Is it good business (and good for GDP) to allow air pollution to become so severe that companies will begin to sell solutions?
Here in Canada we are still blessed with relatively clean air but in some parts of the world venturing beyond the walls of your home can be a risky proposition. Is this the future that awaits us all? How can we ensure that all humans have access to a steady supply of clean air that we are happy for our children to breathe? Or perhaps, thanks to a colossal failure of government, that’s not the right question at all, but rather, how can we profit from those who demand to breathe clean air?
Hadong Vitality Air will be capturing the air in a forest area at 700 to 800 meters altitude.
According to The Korea Times, Vitality Air will soon start producing canned pure air under the trademark Jiri, selling it in drugstores across South Korea. The company is a joint venture, being 50% owned by Canadian firm Vitality Air, 10% by distributor SL Biotech, and 40% by the South Korean town of Hadong’s municipality.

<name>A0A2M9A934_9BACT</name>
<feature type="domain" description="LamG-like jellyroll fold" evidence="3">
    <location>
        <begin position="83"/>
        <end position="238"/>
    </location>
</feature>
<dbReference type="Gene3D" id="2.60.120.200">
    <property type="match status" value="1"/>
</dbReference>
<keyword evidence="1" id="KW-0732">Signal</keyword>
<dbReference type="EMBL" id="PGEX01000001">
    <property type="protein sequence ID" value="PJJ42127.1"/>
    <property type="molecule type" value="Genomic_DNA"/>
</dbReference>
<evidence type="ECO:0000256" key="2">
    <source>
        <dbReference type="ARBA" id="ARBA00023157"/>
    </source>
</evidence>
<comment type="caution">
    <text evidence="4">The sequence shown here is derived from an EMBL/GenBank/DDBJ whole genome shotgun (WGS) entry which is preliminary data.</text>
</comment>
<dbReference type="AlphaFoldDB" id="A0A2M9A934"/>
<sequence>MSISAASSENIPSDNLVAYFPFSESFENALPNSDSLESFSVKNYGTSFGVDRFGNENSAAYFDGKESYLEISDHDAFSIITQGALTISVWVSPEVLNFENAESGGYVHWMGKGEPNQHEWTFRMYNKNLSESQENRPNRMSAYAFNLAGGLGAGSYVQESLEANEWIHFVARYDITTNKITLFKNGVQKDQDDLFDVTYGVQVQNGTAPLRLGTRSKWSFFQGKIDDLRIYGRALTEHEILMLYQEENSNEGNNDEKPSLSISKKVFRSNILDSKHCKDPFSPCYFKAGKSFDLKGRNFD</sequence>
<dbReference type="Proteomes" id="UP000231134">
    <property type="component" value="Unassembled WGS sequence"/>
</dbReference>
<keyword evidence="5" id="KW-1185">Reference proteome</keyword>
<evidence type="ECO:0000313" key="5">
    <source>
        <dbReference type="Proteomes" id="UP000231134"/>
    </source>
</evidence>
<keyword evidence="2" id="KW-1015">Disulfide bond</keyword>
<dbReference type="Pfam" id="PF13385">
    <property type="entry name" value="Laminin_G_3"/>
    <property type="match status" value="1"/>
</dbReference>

Hadong Vitality Air will be capturing the air in a forest area at 700 to 800 meters altitude. The company’s plant then bottles the air per eight liters, which can be inhaled through a built-in mask in the can. For 15,000 won ($13), one can enjoy filling one’s lungs 160 times with the most pristine, cypress-flavored forest air.
The plant hopes to be operational soon where it’s production capacity will be 1000–2000 units a day.
Thanks to government’s failure to protect the air of 100’s of millions of people around the world, Vitality Air sees huge potential for their canned product. If successful in South Korea, expansion to China, India, and parts of the Middle East could follow.
It’s likely that this solution would bring a smile to face of Ayn Rand.